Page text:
What is it about tracks in the snow that is fascinating me so much today? I guess I'm seeing them as a metaphor for the imprint left behind by the people who have come through my life, leaving me with the gift of memories or the scars of wrongs done. I have recently witnessed and experienced the aftershocks of a person's sudden departure. Even though I believe that the departure is best for all involved, there's no denying that there remains an influence and that everyone involved will need some time to heal from the damage done.

This time of year is full of anniversaries and reminders of loss in my life, but it also reminds me of birth and renewal. I know that death is a necessary and integral part of life. I know that there is a balance to nature. I know that in order to make room for the new, we must often do away with the old. Like footprints in the snow, nothing is forever, so we must enjoy what we see today and keep our eyes open to the possibilities of each next day.

I am hopeful for all of those involved with the aforementioned personal situation that each will be able to leave behind what was, move beyond the illusions of what could have been, and begin life anew....a life ripe with possibilities for self-discovery, independent expression, personal fulfillment, healthy living, and love. The path may be snow-covered and treacherous. It may be necessary to switch directions, to hop over obstacles, to fly above distractions, or to climb back from your stumbles. In any case, there is a journey ahead. Enjoy it when you can!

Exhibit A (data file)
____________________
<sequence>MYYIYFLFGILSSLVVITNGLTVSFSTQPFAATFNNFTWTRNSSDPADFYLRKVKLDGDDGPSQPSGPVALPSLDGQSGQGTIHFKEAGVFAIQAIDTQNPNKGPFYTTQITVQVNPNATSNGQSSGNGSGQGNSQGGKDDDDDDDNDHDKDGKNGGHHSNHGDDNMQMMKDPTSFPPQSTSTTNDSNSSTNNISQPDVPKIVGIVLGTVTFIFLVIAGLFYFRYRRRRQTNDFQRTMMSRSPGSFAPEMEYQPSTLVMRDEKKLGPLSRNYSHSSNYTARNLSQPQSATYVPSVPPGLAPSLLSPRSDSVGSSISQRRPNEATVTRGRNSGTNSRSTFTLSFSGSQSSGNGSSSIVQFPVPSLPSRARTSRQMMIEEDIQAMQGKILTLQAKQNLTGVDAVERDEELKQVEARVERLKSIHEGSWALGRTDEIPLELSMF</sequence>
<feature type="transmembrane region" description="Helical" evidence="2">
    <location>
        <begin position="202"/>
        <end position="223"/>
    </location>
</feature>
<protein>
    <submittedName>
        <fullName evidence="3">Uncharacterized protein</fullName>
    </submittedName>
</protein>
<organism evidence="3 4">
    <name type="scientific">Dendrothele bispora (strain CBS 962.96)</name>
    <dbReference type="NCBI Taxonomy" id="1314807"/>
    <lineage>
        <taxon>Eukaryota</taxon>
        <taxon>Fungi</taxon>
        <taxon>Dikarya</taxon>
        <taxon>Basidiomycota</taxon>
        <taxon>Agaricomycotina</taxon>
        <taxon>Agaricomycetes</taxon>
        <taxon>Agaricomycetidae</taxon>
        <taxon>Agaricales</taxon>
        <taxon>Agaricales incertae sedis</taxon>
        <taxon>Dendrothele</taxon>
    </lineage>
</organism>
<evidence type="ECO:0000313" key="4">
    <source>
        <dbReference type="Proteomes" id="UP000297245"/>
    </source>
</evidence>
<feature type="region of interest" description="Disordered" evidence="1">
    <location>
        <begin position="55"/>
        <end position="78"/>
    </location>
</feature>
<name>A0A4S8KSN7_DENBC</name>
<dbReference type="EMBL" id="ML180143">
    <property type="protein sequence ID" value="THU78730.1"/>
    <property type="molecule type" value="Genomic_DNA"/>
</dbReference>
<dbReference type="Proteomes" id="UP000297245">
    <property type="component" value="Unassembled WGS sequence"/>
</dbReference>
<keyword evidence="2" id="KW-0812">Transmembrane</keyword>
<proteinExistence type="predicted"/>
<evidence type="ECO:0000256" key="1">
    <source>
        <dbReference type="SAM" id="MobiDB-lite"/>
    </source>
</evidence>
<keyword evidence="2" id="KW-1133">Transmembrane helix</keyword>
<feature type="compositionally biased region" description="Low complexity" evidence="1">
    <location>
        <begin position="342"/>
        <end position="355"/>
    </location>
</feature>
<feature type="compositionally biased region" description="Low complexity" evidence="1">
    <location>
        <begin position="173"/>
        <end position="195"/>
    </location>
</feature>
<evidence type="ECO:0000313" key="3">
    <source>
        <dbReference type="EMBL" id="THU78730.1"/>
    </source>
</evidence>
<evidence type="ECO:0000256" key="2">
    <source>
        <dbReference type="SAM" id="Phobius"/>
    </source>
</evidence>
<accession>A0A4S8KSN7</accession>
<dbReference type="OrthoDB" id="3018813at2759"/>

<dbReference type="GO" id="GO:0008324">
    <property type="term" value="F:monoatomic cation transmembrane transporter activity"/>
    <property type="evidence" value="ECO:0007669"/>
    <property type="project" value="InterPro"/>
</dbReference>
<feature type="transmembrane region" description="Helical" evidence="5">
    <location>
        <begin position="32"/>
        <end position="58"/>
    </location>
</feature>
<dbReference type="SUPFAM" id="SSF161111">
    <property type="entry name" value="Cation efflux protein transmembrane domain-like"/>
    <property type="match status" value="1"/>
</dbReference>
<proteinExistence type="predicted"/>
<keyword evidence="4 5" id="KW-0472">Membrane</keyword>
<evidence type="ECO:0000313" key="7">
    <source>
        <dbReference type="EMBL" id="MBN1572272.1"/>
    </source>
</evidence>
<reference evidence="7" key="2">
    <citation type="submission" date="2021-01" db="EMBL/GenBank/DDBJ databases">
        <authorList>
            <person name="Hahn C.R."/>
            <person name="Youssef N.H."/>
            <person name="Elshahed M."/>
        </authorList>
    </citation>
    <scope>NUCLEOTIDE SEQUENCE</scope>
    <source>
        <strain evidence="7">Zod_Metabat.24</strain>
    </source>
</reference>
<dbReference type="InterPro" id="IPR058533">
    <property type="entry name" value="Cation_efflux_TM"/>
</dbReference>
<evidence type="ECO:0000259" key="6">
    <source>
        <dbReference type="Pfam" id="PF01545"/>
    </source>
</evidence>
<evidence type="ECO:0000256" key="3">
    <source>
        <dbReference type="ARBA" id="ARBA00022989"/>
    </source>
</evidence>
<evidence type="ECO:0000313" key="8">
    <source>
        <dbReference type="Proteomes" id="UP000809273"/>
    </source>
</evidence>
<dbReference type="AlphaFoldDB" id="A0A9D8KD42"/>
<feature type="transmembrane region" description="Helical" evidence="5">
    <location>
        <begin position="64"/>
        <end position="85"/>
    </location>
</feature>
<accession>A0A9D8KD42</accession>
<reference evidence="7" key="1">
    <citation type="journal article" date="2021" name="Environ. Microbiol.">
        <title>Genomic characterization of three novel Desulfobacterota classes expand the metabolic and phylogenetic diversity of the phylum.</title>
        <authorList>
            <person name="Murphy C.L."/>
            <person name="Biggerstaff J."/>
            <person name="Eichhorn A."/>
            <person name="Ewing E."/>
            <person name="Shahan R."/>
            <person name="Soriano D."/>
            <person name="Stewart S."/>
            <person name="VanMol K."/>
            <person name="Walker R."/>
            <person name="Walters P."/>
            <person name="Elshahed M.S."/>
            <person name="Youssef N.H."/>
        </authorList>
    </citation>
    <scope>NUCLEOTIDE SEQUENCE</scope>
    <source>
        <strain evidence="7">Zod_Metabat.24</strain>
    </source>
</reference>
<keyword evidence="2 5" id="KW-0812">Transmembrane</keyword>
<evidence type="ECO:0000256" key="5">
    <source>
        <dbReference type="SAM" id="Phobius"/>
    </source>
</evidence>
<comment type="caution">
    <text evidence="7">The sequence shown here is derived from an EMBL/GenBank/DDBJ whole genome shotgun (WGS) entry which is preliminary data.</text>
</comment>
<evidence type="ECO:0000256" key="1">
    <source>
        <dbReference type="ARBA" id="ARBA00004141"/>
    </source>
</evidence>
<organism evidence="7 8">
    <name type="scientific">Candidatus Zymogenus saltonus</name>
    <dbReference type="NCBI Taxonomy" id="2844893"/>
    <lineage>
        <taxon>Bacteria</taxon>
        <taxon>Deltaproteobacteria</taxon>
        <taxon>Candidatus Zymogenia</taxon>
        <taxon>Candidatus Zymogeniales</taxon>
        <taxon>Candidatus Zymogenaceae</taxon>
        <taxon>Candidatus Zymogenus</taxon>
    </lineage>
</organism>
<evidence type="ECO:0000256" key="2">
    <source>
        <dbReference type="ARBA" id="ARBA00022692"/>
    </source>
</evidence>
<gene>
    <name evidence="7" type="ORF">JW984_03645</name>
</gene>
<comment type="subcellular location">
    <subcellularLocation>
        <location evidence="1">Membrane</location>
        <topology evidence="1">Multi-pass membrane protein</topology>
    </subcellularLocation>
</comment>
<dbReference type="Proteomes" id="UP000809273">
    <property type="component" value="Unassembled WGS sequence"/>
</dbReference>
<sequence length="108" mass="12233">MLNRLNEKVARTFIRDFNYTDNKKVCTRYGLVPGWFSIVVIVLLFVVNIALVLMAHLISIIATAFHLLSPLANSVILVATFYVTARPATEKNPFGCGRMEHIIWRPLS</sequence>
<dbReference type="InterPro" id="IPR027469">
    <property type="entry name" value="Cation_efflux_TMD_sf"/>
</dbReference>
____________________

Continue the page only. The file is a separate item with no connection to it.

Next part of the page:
so it begins

Inspired by the recent death of another blog and my apparent role in its demise, I have decided to begin writing for myself. Yes, writing for myself, though this may be read by others. Writing has always been an outlook for me, as well as a means of reflection, so this blog will be an opportunity for me to do both. I may talk about the mundane or attempt to delve the profound. You are welcome to read and welcome to comment.